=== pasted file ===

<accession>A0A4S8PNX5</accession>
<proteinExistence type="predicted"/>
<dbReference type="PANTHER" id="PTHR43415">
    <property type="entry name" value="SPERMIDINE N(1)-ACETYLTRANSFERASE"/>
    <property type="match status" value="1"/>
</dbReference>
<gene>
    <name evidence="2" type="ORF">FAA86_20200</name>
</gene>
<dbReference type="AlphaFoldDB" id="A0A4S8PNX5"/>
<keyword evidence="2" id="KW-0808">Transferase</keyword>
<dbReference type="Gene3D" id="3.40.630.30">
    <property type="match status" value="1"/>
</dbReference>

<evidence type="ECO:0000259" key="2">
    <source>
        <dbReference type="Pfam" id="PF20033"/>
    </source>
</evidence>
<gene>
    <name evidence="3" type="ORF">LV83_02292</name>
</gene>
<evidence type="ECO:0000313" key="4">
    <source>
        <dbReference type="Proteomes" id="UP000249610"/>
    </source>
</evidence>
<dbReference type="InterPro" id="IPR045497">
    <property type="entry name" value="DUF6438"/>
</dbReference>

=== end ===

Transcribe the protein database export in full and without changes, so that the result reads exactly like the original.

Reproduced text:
<accession>A0A4S8PNX5</accession>
<proteinExistence type="predicted"/>
<dbReference type="PANTHER" id="PTHR43415">
    <property type="entry name" value="SPERMIDINE N(1)-ACETYLTRANSFERASE"/>
    <property type="match status" value="1"/>
</dbReference>
<gene>
    <name evidence="2" type="ORF">FAA86_20200</name>
</gene>
<dbReference type="AlphaFoldDB" id="A0A4S8PNX5"/>
<keyword evidence="2" id="KW-0808">Transferase</keyword>
<dbReference type="Gene3D" id="3.40.630.30">
    <property type="match status" value="1"/>
</dbReference>

<evidence type="ECO:0000259" key="2">
    <source>
        <dbReference type="Pfam" id="PF20033"/>
    </source>
</evidence>
<gene>
    <name evidence="3" type="ORF">LV83_02292</name>
</gene>
<evidence type="ECO:0000313" key="4">
    <source>
        <dbReference type="Proteomes" id="UP000249610"/>
    </source>
</evidence>
<dbReference type="InterPro" id="IPR045497">
    <property type="entry name" value="DUF6438"/>
</dbReference>